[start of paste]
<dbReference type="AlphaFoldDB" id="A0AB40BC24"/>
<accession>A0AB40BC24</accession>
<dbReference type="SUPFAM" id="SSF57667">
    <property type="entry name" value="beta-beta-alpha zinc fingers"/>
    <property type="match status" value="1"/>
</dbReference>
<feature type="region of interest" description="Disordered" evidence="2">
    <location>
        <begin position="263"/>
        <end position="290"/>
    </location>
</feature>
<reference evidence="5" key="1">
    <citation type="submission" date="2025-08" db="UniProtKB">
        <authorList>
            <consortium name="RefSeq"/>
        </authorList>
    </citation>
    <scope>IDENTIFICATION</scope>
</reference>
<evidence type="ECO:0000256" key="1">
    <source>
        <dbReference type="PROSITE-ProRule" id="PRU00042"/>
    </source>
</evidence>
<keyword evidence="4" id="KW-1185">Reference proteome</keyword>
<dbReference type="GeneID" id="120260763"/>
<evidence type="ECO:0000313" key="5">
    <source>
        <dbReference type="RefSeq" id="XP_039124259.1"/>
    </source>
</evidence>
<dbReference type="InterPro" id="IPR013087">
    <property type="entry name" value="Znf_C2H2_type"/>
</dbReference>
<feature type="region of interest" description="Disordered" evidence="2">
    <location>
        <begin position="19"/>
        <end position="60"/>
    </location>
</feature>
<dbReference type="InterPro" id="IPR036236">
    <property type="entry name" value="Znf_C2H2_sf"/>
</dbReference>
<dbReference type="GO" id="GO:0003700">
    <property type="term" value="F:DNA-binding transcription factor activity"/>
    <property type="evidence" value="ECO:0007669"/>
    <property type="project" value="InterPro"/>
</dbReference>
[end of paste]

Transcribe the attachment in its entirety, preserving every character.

<dbReference type="AlphaFoldDB" id="A0AB40BC24"/>
<accession>A0AB40BC24</accession>
<dbReference type="SUPFAM" id="SSF57667">
    <property type="entry name" value="beta-beta-alpha zinc fingers"/>
    <property type="match status" value="1"/>
</dbReference>
<feature type="region of interest" description="Disordered" evidence="2">
    <location>
        <begin position="263"/>
        <end position="290"/>
    </location>
</feature>
<reference evidence="5" key="1">
    <citation type="submission" date="2025-08" db="UniProtKB">
        <authorList>
            <consortium name="RefSeq"/>
        </authorList>
    </citation>
    <scope>IDENTIFICATION</scope>
</reference>
<evidence type="ECO:0000256" key="1">
    <source>
        <dbReference type="PROSITE-ProRule" id="PRU00042"/>
    </source>
</evidence>
<keyword evidence="4" id="KW-1185">Reference proteome</keyword>
<dbReference type="GeneID" id="120260763"/>
<evidence type="ECO:0000313" key="5">
    <source>
        <dbReference type="RefSeq" id="XP_039124259.1"/>
    </source>
</evidence>
<dbReference type="InterPro" id="IPR013087">
    <property type="entry name" value="Znf_C2H2_type"/>
</dbReference>
<feature type="region of interest" description="Disordered" evidence="2">
    <location>
        <begin position="19"/>
        <end position="60"/>
    </location>
</feature>
<dbReference type="InterPro" id="IPR036236">
    <property type="entry name" value="Znf_C2H2_sf"/>
</dbReference>
<dbReference type="GO" id="GO:0003700">
    <property type="term" value="F:DNA-binding transcription factor activity"/>
    <property type="evidence" value="ECO:0007669"/>
    <property type="project" value="InterPro"/>
</dbReference>